Older Generations Recycle Significantly More Than Younger Ones

Published on: 19 August 2022
by KnowESG

New data from DS Smith, has revealed that the generational gap in recycling has gone global, with older people more than any other generation holding themselves accountable for responsibly recycling boxes.

While Gen Z members are often considered the most environmentally conscious, they have the least confidence among all age groups in knowing how to recycle, based on the packaging company’s new survey in the UK that matches a similar company poll in the United States.

In the latest UK poll, two-thirds of Gen Z respondents (those born from 1997 to 2012) blame barriers to recycling, including confusion over what items can be recycled, a shortage of recycling bins and a lack of clear disposal instructions on products. Only 41% of those over age 55 see such obstacles.

A DS Smith survey in the US, released in May 2021, found that Baby Boomers are the most motivated to recycle boxes. Broken out by generation, Baby Boomers (71%) hold themselves more accountable for responsibly recycling their boxes than millennials (60%), Gen Z (59%), and Gen X (58%).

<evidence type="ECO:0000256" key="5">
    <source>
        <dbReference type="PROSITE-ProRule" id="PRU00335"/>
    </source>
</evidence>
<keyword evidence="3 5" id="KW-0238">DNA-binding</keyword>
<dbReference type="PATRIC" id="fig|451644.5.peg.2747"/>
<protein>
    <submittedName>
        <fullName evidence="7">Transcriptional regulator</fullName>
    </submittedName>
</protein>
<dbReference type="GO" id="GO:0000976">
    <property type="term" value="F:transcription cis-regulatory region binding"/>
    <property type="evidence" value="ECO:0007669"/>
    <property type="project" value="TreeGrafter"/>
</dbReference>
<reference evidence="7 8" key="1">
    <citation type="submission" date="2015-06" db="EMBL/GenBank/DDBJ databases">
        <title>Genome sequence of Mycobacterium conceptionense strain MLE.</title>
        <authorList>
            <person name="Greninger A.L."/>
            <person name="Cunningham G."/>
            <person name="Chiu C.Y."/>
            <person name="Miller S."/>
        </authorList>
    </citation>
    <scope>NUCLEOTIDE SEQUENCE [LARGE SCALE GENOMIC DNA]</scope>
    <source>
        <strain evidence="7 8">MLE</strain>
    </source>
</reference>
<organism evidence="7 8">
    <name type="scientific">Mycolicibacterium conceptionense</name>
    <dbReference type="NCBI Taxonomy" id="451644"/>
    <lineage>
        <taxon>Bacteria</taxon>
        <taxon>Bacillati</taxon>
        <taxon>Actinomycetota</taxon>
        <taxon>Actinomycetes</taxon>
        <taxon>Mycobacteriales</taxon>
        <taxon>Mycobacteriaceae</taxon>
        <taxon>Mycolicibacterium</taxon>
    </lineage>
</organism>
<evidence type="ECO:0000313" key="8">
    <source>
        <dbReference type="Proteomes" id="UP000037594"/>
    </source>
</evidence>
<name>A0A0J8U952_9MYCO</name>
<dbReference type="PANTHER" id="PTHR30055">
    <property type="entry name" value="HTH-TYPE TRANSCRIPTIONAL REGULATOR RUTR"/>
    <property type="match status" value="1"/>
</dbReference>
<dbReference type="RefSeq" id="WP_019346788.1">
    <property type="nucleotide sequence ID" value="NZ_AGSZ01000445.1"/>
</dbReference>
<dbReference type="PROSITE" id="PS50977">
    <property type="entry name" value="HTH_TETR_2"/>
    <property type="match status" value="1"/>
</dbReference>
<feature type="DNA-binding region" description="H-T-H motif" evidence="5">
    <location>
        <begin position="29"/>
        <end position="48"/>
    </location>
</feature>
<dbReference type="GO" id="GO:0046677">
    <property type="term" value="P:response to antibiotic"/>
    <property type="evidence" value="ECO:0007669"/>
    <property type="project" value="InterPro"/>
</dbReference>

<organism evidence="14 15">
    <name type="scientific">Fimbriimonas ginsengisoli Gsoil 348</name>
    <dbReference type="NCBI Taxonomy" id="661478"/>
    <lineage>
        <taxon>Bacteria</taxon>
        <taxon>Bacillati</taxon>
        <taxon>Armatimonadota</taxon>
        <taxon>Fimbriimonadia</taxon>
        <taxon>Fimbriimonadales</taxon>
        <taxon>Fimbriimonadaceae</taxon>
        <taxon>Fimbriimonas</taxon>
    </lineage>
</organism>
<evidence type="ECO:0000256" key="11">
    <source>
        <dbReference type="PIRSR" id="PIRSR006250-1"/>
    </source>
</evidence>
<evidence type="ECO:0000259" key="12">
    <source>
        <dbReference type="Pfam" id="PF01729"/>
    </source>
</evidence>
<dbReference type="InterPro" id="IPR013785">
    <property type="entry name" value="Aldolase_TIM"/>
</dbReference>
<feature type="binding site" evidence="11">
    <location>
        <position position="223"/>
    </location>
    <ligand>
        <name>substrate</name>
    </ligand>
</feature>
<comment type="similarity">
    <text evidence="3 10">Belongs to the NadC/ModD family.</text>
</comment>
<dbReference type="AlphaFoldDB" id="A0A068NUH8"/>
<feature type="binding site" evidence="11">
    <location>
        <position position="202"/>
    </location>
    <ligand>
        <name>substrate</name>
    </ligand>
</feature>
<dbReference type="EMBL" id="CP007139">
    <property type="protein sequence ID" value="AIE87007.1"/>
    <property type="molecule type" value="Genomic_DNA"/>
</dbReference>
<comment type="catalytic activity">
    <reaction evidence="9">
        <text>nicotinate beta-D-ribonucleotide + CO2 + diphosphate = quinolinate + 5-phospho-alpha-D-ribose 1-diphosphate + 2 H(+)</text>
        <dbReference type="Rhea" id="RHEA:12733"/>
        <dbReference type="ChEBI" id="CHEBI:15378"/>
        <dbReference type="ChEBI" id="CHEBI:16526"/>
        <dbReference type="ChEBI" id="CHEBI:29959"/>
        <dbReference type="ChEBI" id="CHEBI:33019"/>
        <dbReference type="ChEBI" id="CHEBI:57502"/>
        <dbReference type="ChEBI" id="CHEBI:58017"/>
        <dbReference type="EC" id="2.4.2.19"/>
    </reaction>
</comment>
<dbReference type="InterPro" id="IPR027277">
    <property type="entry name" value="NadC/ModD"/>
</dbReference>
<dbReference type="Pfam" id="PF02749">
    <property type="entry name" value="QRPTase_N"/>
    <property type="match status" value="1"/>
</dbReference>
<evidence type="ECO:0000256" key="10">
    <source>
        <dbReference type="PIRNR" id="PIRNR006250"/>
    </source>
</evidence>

The US survey found that all groups were united when asked about the surplus of boxes from e-commerce spending, saying they’re not bothered by the extra packages but want them made of sustainable materials.

In 2020, in partnership with the Ellen MacArthur Foundation, DS Smith launched its Circular Design Principles, and in 2021 it unveiled its Circular Design Metrics, which allows customers to rate the circularity of their packaging.

According to the Recycling Partnership, 15 million tonnes of household recyclables are lost to landfills each year because Americans are confused and lack confidence when it comes to recycling. The loss of 15 million tonnes of recyclable material is equivalent to 63 million metric tons of carbon dioxide; capturing this material would yield $834 million in landfill savings.

The Recycling Partnership announced that it launched The Center for Sustainable Behavior & Impact to drive measurable improvement in residential recycling behaviour and mobilise household participation in the circular economy.

Source: Environmental Leader

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